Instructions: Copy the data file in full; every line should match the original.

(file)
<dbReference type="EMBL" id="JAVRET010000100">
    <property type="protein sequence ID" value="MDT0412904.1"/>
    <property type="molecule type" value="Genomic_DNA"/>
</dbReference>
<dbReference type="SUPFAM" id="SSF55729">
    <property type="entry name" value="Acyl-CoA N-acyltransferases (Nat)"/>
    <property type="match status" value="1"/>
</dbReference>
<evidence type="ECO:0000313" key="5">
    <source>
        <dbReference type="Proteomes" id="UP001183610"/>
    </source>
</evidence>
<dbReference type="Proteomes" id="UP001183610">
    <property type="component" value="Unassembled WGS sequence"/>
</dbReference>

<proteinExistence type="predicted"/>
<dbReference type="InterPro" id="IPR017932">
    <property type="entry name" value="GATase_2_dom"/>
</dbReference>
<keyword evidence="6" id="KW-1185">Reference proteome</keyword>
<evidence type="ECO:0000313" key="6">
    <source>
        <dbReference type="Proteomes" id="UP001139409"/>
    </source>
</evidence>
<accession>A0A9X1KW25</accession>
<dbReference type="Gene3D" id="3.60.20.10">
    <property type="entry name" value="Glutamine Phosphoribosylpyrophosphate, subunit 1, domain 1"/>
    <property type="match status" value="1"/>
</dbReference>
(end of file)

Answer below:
<dbReference type="EMBL" id="JAVRET010000100">
    <property type="protein sequence ID" value="MDT0412904.1"/>
    <property type="molecule type" value="Genomic_DNA"/>
</dbReference>
<dbReference type="SUPFAM" id="SSF55729">
    <property type="entry name" value="Acyl-CoA N-acyltransferases (Nat)"/>
    <property type="match status" value="1"/>
</dbReference>
<evidence type="ECO:0000313" key="5">
    <source>
        <dbReference type="Proteomes" id="UP001183610"/>
    </source>
</evidence>
<dbReference type="Proteomes" id="UP001183610">
    <property type="component" value="Unassembled WGS sequence"/>
</dbReference>

<proteinExistence type="predicted"/>
<dbReference type="InterPro" id="IPR017932">
    <property type="entry name" value="GATase_2_dom"/>
</dbReference>
<keyword evidence="6" id="KW-1185">Reference proteome</keyword>
<evidence type="ECO:0000313" key="6">
    <source>
        <dbReference type="Proteomes" id="UP001139409"/>
    </source>
</evidence>
<accession>A0A9X1KW25</accession>
<dbReference type="Gene3D" id="3.60.20.10">
    <property type="entry name" value="Glutamine Phosphoribosylpyrophosphate, subunit 1, domain 1"/>
    <property type="match status" value="1"/>
</dbReference>